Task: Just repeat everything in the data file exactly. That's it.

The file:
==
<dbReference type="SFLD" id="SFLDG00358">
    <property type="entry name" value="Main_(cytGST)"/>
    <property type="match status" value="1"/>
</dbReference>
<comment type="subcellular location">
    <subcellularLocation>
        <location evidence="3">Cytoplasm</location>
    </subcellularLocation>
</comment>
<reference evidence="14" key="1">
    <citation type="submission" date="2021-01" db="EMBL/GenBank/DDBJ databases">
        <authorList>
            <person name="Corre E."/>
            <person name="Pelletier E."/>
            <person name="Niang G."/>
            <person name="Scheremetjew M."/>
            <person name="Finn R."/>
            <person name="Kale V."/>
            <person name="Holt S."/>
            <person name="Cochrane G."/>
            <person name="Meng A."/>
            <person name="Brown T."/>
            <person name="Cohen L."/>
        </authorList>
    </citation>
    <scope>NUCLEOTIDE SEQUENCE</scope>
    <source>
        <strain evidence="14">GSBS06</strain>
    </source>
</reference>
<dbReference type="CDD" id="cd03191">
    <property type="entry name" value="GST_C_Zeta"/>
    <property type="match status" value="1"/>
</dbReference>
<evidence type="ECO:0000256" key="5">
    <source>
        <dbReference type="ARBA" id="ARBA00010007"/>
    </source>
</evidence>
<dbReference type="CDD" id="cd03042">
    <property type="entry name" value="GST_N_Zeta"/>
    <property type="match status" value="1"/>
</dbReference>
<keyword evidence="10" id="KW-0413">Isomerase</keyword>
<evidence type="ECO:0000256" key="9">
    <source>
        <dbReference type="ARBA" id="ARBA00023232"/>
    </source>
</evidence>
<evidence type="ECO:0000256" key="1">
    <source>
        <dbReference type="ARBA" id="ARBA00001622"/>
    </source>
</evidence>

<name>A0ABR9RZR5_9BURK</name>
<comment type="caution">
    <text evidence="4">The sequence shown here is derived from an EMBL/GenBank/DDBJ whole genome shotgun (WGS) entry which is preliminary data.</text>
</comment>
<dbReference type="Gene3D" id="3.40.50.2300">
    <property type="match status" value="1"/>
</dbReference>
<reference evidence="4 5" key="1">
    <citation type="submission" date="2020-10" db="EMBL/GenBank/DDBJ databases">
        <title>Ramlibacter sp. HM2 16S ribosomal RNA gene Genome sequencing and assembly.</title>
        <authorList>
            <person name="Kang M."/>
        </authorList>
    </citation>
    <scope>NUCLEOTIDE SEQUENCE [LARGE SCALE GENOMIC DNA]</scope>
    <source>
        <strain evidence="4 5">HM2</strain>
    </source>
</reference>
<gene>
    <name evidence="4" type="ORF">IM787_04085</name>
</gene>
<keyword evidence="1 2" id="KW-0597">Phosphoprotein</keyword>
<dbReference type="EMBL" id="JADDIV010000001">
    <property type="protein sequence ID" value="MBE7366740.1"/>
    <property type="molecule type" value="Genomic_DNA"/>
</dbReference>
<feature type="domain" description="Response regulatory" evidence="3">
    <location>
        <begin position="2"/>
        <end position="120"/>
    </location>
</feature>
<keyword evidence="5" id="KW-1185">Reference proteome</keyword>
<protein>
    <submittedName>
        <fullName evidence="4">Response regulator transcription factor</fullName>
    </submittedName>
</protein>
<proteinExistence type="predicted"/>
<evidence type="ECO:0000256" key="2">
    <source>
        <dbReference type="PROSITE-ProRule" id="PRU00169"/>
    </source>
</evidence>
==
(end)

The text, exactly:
<dbReference type="SFLD" id="SFLDG00358">
    <property type="entry name" value="Main_(cytGST)"/>
    <property type="match status" value="1"/>
</dbReference>
<comment type="subcellular location">
    <subcellularLocation>
        <location evidence="3">Cytoplasm</location>
    </subcellularLocation>
</comment>
<reference evidence="14" key="1">
    <citation type="submission" date="2021-01" db="EMBL/GenBank/DDBJ databases">
        <authorList>
            <person name="Corre E."/>
            <person name="Pelletier E."/>
            <person name="Niang G."/>
            <person name="Scheremetjew M."/>
            <person name="Finn R."/>
            <person name="Kale V."/>
            <person name="Holt S."/>
            <person name="Cochrane G."/>
            <person name="Meng A."/>
            <person name="Brown T."/>
            <person name="Cohen L."/>
        </authorList>
    </citation>
    <scope>NUCLEOTIDE SEQUENCE</scope>
    <source>
        <strain evidence="14">GSBS06</strain>
    </source>
</reference>
<dbReference type="CDD" id="cd03191">
    <property type="entry name" value="GST_C_Zeta"/>
    <property type="match status" value="1"/>
</dbReference>
<evidence type="ECO:0000256" key="5">
    <source>
        <dbReference type="ARBA" id="ARBA00010007"/>
    </source>
</evidence>
<dbReference type="CDD" id="cd03042">
    <property type="entry name" value="GST_N_Zeta"/>
    <property type="match status" value="1"/>
</dbReference>
<keyword evidence="10" id="KW-0413">Isomerase</keyword>
<evidence type="ECO:0000256" key="9">
    <source>
        <dbReference type="ARBA" id="ARBA00023232"/>
    </source>
</evidence>
<evidence type="ECO:0000256" key="1">
    <source>
        <dbReference type="ARBA" id="ARBA00001622"/>
    </source>
</evidence>

<name>A0ABR9RZR5_9BURK</name>
<comment type="caution">
    <text evidence="4">The sequence shown here is derived from an EMBL/GenBank/DDBJ whole genome shotgun (WGS) entry which is preliminary data.</text>
</comment>
<dbReference type="Gene3D" id="3.40.50.2300">
    <property type="match status" value="1"/>
</dbReference>
<reference evidence="4 5" key="1">
    <citation type="submission" date="2020-10" db="EMBL/GenBank/DDBJ databases">
        <title>Ramlibacter sp. HM2 16S ribosomal RNA gene Genome sequencing and assembly.</title>
        <authorList>
            <person name="Kang M."/>
        </authorList>
    </citation>
    <scope>NUCLEOTIDE SEQUENCE [LARGE SCALE GENOMIC DNA]</scope>
    <source>
        <strain evidence="4 5">HM2</strain>
    </source>
</reference>
<gene>
    <name evidence="4" type="ORF">IM787_04085</name>
</gene>
<keyword evidence="1 2" id="KW-0597">Phosphoprotein</keyword>
<dbReference type="EMBL" id="JADDIV010000001">
    <property type="protein sequence ID" value="MBE7366740.1"/>
    <property type="molecule type" value="Genomic_DNA"/>
</dbReference>
<feature type="domain" description="Response regulatory" evidence="3">
    <location>
        <begin position="2"/>
        <end position="120"/>
    </location>
</feature>
<keyword evidence="5" id="KW-1185">Reference proteome</keyword>
<protein>
    <submittedName>
        <fullName evidence="4">Response regulator transcription factor</fullName>
    </submittedName>
</protein>
<proteinExistence type="predicted"/>
<evidence type="ECO:0000256" key="2">
    <source>
        <dbReference type="PROSITE-ProRule" id="PRU00169"/>
    </source>
</evidence>